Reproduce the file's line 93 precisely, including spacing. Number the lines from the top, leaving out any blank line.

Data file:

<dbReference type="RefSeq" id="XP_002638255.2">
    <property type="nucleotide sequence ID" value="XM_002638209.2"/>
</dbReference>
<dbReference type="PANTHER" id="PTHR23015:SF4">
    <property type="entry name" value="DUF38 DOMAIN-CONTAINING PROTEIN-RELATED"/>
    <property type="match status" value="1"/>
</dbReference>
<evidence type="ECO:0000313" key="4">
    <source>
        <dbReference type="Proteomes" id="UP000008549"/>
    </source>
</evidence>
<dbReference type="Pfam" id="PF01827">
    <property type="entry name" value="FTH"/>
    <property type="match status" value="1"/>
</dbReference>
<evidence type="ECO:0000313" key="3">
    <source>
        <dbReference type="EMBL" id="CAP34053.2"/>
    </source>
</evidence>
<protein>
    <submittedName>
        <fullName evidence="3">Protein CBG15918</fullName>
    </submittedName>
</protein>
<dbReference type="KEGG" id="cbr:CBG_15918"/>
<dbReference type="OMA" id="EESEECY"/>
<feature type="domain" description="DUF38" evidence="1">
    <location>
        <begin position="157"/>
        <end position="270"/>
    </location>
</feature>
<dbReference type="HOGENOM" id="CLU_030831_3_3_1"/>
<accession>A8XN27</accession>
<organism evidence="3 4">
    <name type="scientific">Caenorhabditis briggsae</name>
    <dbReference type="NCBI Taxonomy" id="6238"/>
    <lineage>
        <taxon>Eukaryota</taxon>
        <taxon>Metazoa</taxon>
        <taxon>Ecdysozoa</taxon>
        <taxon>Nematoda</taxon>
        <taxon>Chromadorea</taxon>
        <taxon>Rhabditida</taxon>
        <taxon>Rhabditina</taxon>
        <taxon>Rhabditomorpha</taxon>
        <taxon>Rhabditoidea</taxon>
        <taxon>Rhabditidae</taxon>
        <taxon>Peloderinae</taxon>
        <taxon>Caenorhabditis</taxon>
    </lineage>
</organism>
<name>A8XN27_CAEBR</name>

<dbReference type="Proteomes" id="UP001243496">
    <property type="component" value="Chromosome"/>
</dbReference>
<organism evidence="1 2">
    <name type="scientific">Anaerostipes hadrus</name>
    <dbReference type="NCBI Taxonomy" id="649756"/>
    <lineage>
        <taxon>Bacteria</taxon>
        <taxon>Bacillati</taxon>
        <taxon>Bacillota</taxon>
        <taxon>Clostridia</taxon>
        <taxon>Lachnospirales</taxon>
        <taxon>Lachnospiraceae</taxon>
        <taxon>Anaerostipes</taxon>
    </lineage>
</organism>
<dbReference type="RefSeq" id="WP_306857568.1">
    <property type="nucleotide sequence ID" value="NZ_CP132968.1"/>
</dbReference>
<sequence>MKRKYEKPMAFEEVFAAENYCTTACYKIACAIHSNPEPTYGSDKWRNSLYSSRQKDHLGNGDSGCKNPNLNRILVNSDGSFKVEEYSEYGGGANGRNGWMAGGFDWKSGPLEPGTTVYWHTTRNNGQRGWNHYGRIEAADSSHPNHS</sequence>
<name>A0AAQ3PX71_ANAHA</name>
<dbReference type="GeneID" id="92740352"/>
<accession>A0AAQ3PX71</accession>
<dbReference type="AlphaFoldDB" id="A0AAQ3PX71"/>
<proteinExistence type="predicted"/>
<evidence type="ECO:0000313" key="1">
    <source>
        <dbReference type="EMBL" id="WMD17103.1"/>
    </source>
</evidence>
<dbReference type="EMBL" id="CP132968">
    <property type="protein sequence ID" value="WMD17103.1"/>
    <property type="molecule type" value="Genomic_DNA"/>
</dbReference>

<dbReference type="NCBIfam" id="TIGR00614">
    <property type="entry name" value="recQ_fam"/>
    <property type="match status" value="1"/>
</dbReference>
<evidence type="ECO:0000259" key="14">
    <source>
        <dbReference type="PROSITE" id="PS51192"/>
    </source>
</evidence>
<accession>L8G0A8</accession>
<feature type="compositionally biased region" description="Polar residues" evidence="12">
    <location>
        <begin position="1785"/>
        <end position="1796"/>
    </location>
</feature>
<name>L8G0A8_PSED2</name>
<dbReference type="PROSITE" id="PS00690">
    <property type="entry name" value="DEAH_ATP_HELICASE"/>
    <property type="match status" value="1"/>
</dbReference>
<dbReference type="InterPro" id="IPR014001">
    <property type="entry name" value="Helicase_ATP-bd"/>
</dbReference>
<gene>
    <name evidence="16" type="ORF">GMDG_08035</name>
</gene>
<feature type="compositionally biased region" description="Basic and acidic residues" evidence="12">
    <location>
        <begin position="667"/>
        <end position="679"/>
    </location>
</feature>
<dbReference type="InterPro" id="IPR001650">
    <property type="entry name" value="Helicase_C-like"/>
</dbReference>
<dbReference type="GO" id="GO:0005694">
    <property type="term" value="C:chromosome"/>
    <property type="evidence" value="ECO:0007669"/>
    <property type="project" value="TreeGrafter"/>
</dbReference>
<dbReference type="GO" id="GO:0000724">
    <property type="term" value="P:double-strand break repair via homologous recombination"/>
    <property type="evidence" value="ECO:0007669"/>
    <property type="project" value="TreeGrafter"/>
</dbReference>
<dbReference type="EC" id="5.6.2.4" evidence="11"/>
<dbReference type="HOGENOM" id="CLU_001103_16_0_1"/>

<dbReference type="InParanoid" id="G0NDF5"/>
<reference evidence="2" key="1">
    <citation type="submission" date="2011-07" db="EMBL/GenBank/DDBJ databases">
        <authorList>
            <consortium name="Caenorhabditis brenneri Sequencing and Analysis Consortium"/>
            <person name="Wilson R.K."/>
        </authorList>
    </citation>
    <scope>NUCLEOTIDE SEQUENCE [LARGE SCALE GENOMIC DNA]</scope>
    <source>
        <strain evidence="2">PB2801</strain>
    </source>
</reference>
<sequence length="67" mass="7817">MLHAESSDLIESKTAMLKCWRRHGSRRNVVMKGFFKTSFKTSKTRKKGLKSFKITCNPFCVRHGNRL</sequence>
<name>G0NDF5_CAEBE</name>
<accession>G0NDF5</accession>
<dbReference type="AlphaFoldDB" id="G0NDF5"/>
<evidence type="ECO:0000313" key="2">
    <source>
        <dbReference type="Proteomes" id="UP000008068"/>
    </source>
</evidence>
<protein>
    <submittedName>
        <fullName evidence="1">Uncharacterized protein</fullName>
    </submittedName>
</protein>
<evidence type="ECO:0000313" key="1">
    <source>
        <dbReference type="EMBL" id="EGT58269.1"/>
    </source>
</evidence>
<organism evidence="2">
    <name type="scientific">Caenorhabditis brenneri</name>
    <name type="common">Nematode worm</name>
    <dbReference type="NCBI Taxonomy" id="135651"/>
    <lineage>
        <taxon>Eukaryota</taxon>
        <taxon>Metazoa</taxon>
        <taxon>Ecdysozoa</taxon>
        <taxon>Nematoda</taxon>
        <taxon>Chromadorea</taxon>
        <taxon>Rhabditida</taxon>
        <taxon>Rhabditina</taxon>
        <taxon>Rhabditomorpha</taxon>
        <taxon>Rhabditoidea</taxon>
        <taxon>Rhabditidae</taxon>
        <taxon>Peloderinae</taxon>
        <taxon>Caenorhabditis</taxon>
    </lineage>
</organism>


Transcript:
</dbReference>